Some of these criteria might seem inaccurate, but the reason for the article is not showing what’s good and what’s bad. It’s more of an in depth review that shows the possible options of choice.

Let’s outline three main forms of web applications according to the roles performed by the server and your client browser.

Type 1: Server-side HTML

The most widespread architecture. The server generates HTML-content and sends it to the client as a full-fledged HTML-page. Sometimes this architecture is called ”Web 1.0”, because it was the first to appear and currently dominates the net.

Responsiveness/Usability: 1/5. The least optimal value among these architectures. It’s so since there is a great amount of data transferred between your server and the client. An individual has to wait until the whole page reloads, responding to trivial actions, for instance, when only a part of the page must be reloaded. contemporary houses templates on your client depend directly on the frameworks applied on the server. Because of the limitations of mobile internet and large sums of transferred data, this architecture is hardly applicable in the mobile segment. You can find no means of sending instant data updates or changes in real time. If we consider the chance for real-time updates via generation of ready chunks of content on the server side and updates of your client (through AJAX, WebSockets), plus design with partial changes of a page, we’ll go beyond this architecture.

Linkability: 5/5. The highest of the three, since it is the easiest implementable. It’s because of the fact that automagically one URL receives particular HTML-content on the server.

SEO: 5/5. Rather easily implemented, similarly to the previous criterion – the content is known beforehand.
Speed of development: 5/5. This is actually the oldest architecture, so it is possible to choose any server language and framework for particular needs.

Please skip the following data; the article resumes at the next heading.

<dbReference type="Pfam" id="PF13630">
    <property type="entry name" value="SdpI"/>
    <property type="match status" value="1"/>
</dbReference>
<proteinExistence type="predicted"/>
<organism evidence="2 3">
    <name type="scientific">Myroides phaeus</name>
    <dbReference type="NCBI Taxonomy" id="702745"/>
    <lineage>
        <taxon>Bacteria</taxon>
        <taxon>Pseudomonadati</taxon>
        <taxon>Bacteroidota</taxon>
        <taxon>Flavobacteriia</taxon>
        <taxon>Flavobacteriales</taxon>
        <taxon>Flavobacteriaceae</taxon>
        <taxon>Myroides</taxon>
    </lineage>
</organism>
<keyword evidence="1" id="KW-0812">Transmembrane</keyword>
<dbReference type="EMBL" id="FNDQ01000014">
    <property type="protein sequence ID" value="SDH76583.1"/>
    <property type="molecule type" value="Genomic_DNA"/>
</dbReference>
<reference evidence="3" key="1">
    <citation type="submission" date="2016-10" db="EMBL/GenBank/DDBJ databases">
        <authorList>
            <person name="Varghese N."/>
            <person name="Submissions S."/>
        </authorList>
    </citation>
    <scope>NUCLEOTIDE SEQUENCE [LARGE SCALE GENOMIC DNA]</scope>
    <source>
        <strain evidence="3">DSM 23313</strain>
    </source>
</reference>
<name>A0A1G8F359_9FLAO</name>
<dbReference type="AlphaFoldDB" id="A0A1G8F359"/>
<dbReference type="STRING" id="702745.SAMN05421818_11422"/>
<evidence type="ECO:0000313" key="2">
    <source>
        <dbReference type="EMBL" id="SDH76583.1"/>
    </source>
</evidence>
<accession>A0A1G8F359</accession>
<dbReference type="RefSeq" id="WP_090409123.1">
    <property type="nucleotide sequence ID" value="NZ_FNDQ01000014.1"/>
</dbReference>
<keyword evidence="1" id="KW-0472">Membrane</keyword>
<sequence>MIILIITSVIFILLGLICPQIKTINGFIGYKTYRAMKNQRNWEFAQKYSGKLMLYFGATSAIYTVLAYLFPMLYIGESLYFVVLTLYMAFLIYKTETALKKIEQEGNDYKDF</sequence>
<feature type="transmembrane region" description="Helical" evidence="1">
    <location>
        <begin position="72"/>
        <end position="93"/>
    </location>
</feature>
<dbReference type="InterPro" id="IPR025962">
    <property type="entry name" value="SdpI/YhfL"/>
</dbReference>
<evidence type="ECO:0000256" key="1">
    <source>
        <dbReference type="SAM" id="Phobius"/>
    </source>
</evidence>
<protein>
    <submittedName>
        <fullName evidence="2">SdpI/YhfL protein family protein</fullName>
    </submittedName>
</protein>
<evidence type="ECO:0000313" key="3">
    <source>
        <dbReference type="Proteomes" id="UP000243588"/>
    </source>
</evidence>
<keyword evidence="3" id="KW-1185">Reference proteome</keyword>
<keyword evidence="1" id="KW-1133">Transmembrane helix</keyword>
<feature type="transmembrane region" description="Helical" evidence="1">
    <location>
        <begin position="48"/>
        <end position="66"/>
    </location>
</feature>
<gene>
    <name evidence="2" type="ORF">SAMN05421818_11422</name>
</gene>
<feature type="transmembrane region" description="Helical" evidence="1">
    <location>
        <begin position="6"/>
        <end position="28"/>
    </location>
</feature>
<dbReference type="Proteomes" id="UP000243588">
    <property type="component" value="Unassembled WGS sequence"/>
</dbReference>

Scalability: 4/5. If we check out the generation of HTML, under the increasing load comes the moment when load balance will undoubtedly be needed. There’s a much more complicated situation with scaling databases, but this task is the same for these three architectures.

Performance: 3/5. Tightly bound to responsiveness and scalability in terms of traffic, speed etc. Performance is relatively low because a big amount of data must be transferred, containing HTML, design, and business data. Therefore it’s essential to generate data for the whole page (not only for the changed business data), and all the accompanying information (such as for example design).

Testability: 4/5. The positive thing is that there surely is no need in special tools, which support JavaScript interpretation, to test the front-end, and the content is static.

Security: 4/5. The application behavior logic is on the server side. However, data are transferred overtly, so a protected channel may be needed (which is basically a story of any architecture that concerns the server). All of the security functionality is on the server side.

Conversion: site – mobile or desktop application: 0/5. In most cases it’s simply impossible. Rarely there’s an exception (more of exotics): for instance, if the server is realized upon node.js, and there are no large databases; or if one utilizes third-party web services for data acquisition (however, it is a more sophisticated variant of architecture). Thus one can wrap the application form in node-webkit or analogous means.